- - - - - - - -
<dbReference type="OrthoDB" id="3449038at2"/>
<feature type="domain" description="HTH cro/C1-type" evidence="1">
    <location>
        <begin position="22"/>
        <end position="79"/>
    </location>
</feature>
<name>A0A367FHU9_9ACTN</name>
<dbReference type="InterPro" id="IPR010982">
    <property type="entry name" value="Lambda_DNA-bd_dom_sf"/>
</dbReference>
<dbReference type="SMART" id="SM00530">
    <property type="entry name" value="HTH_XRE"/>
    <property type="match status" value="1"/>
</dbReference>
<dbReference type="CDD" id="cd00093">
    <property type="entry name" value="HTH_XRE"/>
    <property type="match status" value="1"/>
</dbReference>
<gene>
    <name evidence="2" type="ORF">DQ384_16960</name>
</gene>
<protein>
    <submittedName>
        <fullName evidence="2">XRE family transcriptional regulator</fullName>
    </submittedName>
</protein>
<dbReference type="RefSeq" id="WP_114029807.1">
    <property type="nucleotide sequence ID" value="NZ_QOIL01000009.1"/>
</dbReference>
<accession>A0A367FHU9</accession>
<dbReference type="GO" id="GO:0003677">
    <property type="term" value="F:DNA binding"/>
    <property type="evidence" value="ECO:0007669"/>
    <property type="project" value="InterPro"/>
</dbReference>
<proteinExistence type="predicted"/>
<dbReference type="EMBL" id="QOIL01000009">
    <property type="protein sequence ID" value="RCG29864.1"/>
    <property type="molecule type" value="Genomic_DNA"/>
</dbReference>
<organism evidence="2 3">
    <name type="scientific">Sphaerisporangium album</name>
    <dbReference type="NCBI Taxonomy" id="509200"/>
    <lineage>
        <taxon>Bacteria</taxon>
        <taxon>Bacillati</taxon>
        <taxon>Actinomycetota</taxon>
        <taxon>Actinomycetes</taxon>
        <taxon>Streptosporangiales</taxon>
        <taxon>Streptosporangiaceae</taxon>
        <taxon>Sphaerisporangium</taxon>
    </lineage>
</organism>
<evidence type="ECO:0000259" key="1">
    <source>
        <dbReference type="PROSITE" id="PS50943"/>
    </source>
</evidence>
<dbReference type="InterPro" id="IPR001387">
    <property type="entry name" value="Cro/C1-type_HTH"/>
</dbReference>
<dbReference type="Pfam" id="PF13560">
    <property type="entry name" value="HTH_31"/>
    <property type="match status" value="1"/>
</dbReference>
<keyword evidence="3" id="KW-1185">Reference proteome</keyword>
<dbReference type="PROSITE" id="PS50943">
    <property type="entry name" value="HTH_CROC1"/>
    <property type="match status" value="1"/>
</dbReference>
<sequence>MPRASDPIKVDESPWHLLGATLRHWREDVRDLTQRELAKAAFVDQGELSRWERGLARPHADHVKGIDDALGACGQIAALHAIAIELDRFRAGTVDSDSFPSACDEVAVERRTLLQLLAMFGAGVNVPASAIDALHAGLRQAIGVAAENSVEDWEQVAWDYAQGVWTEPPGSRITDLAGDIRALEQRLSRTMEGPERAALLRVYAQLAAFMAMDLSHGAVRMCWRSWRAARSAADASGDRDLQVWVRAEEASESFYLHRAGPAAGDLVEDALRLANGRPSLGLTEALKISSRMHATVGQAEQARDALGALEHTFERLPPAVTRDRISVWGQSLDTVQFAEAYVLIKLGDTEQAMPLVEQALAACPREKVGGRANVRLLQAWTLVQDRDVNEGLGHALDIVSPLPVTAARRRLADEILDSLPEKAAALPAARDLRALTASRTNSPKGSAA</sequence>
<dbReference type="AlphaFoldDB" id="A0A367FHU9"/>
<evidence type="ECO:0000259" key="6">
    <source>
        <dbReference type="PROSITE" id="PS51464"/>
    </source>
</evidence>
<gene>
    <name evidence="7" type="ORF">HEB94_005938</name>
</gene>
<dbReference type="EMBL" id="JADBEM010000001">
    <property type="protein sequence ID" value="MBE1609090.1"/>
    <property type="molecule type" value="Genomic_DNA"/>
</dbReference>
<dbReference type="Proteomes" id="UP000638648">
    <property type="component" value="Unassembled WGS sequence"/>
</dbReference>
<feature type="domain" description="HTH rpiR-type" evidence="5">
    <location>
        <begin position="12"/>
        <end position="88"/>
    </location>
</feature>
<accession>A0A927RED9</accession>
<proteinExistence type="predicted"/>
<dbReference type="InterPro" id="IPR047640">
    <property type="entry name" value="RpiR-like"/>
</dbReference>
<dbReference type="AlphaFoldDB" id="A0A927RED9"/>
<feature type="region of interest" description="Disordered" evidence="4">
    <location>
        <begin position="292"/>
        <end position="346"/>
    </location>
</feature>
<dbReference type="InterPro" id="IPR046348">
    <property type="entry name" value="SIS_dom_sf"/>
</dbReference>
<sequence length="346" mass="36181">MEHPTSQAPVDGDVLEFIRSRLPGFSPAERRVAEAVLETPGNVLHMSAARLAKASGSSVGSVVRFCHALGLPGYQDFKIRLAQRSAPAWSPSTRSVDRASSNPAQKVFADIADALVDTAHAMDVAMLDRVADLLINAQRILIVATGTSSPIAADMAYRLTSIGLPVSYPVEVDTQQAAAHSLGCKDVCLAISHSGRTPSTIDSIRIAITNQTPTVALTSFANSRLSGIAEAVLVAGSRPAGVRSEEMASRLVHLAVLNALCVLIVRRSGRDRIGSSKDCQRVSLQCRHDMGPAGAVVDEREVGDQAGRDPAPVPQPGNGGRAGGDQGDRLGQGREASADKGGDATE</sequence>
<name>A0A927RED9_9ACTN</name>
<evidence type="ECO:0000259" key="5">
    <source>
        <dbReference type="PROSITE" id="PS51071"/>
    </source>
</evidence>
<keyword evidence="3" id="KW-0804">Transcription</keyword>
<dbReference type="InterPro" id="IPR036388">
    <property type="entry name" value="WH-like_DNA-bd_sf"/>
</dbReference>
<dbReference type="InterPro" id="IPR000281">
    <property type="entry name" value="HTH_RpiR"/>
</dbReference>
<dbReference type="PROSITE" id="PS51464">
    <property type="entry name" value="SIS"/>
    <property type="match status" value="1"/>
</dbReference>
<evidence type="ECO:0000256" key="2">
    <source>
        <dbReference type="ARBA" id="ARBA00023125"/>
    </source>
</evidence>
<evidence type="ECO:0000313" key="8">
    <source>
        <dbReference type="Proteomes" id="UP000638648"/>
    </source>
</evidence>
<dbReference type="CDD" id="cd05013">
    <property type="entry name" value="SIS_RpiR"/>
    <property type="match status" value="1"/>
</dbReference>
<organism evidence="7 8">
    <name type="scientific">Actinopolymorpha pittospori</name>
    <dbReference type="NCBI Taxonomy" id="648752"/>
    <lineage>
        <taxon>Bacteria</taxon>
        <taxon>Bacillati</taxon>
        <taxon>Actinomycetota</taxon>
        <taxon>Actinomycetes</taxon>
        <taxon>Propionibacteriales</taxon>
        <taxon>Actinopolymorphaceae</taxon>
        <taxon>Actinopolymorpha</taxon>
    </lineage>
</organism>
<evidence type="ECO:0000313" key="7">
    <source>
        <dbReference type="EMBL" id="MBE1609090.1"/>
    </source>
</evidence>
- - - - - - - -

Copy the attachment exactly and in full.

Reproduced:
<dbReference type="OrthoDB" id="3449038at2"/>
<feature type="domain" description="HTH cro/C1-type" evidence="1">
    <location>
        <begin position="22"/>
        <end position="79"/>
    </location>
</feature>
<name>A0A367FHU9_9ACTN</name>
<dbReference type="InterPro" id="IPR010982">
    <property type="entry name" value="Lambda_DNA-bd_dom_sf"/>
</dbReference>
<dbReference type="SMART" id="SM00530">
    <property type="entry name" value="HTH_XRE"/>
    <property type="match status" value="1"/>
</dbReference>
<dbReference type="CDD" id="cd00093">
    <property type="entry name" value="HTH_XRE"/>
    <property type="match status" value="1"/>
</dbReference>
<gene>
    <name evidence="2" type="ORF">DQ384_16960</name>
</gene>
<protein>
    <submittedName>
        <fullName evidence="2">XRE family transcriptional regulator</fullName>
    </submittedName>
</protein>
<dbReference type="RefSeq" id="WP_114029807.1">
    <property type="nucleotide sequence ID" value="NZ_QOIL01000009.1"/>
</dbReference>
<accession>A0A367FHU9</accession>
<dbReference type="GO" id="GO:0003677">
    <property type="term" value="F:DNA binding"/>
    <property type="evidence" value="ECO:0007669"/>
    <property type="project" value="InterPro"/>
</dbReference>
<proteinExistence type="predicted"/>
<dbReference type="EMBL" id="QOIL01000009">
    <property type="protein sequence ID" value="RCG29864.1"/>
    <property type="molecule type" value="Genomic_DNA"/>
</dbReference>
<organism evidence="2 3">
    <name type="scientific">Sphaerisporangium album</name>
    <dbReference type="NCBI Taxonomy" id="509200"/>
    <lineage>
        <taxon>Bacteria</taxon>
        <taxon>Bacillati</taxon>
        <taxon>Actinomycetota</taxon>
        <taxon>Actinomycetes</taxon>
        <taxon>Streptosporangiales</taxon>
        <taxon>Streptosporangiaceae</taxon>
        <taxon>Sphaerisporangium</taxon>
    </lineage>
</organism>
<evidence type="ECO:0000259" key="1">
    <source>
        <dbReference type="PROSITE" id="PS50943"/>
    </source>
</evidence>
<dbReference type="InterPro" id="IPR001387">
    <property type="entry name" value="Cro/C1-type_HTH"/>
</dbReference>
<dbReference type="Pfam" id="PF13560">
    <property type="entry name" value="HTH_31"/>
    <property type="match status" value="1"/>
</dbReference>
<keyword evidence="3" id="KW-1185">Reference proteome</keyword>
<dbReference type="PROSITE" id="PS50943">
    <property type="entry name" value="HTH_CROC1"/>
    <property type="match status" value="1"/>
</dbReference>
<sequence>MPRASDPIKVDESPWHLLGATLRHWREDVRDLTQRELAKAAFVDQGELSRWERGLARPHADHVKGIDDALGACGQIAALHAIAIELDRFRAGTVDSDSFPSACDEVAVERRTLLQLLAMFGAGVNVPASAIDALHAGLRQAIGVAAENSVEDWEQVAWDYAQGVWTEPPGSRITDLAGDIRALEQRLSRTMEGPERAALLRVYAQLAAFMAMDLSHGAVRMCWRSWRAARSAADASGDRDLQVWVRAEEASESFYLHRAGPAAGDLVEDALRLANGRPSLGLTEALKISSRMHATVGQAEQARDALGALEHTFERLPPAVTRDRISVWGQSLDTVQFAEAYVLIKLGDTEQAMPLVEQALAACPREKVGGRANVRLLQAWTLVQDRDVNEGLGHALDIVSPLPVTAARRRLADEILDSLPEKAAALPAARDLRALTASRTNSPKGSAA</sequence>
<dbReference type="AlphaFoldDB" id="A0A367FHU9"/>
<evidence type="ECO:0000259" key="6">
    <source>
        <dbReference type="PROSITE" id="PS51464"/>
    </source>
</evidence>
<gene>
    <name evidence="7" type="ORF">HEB94_005938</name>
</gene>
<dbReference type="EMBL" id="JADBEM010000001">
    <property type="protein sequence ID" value="MBE1609090.1"/>
    <property type="molecule type" value="Genomic_DNA"/>
</dbReference>
<dbReference type="Proteomes" id="UP000638648">
    <property type="component" value="Unassembled WGS sequence"/>
</dbReference>
<feature type="domain" description="HTH rpiR-type" evidence="5">
    <location>
        <begin position="12"/>
        <end position="88"/>
    </location>
</feature>
<accession>A0A927RED9</accession>
<proteinExistence type="predicted"/>
<dbReference type="InterPro" id="IPR047640">
    <property type="entry name" value="RpiR-like"/>
</dbReference>
<dbReference type="AlphaFoldDB" id="A0A927RED9"/>
<feature type="region of interest" description="Disordered" evidence="4">
    <location>
        <begin position="292"/>
        <end position="346"/>
    </location>
</feature>
<dbReference type="InterPro" id="IPR046348">
    <property type="entry name" value="SIS_dom_sf"/>
</dbReference>
<sequence length="346" mass="36181">MEHPTSQAPVDGDVLEFIRSRLPGFSPAERRVAEAVLETPGNVLHMSAARLAKASGSSVGSVVRFCHALGLPGYQDFKIRLAQRSAPAWSPSTRSVDRASSNPAQKVFADIADALVDTAHAMDVAMLDRVADLLINAQRILIVATGTSSPIAADMAYRLTSIGLPVSYPVEVDTQQAAAHSLGCKDVCLAISHSGRTPSTIDSIRIAITNQTPTVALTSFANSRLSGIAEAVLVAGSRPAGVRSEEMASRLVHLAVLNALCVLIVRRSGRDRIGSSKDCQRVSLQCRHDMGPAGAVVDEREVGDQAGRDPAPVPQPGNGGRAGGDQGDRLGQGREASADKGGDATE</sequence>
<name>A0A927RED9_9ACTN</name>
<evidence type="ECO:0000259" key="5">
    <source>
        <dbReference type="PROSITE" id="PS51071"/>
    </source>
</evidence>
<keyword evidence="3" id="KW-0804">Transcription</keyword>
<dbReference type="InterPro" id="IPR036388">
    <property type="entry name" value="WH-like_DNA-bd_sf"/>
</dbReference>
<dbReference type="InterPro" id="IPR000281">
    <property type="entry name" value="HTH_RpiR"/>
</dbReference>
<dbReference type="PROSITE" id="PS51464">
    <property type="entry name" value="SIS"/>
    <property type="match status" value="1"/>
</dbReference>
<evidence type="ECO:0000256" key="2">
    <source>
        <dbReference type="ARBA" id="ARBA00023125"/>
    </source>
</evidence>
<evidence type="ECO:0000313" key="8">
    <source>
        <dbReference type="Proteomes" id="UP000638648"/>
    </source>
</evidence>
<dbReference type="CDD" id="cd05013">
    <property type="entry name" value="SIS_RpiR"/>
    <property type="match status" value="1"/>
</dbReference>
<organism evidence="7 8">
    <name type="scientific">Actinopolymorpha pittospori</name>
    <dbReference type="NCBI Taxonomy" id="648752"/>
    <lineage>
        <taxon>Bacteria</taxon>
        <taxon>Bacillati</taxon>
        <taxon>Actinomycetota</taxon>
        <taxon>Actinomycetes</taxon>
        <taxon>Propionibacteriales</taxon>
        <taxon>Actinopolymorphaceae</taxon>
        <taxon>Actinopolymorpha</taxon>
    </lineage>
</organism>
<evidence type="ECO:0000313" key="7">
    <source>
        <dbReference type="EMBL" id="MBE1609090.1"/>
    </source>
</evidence>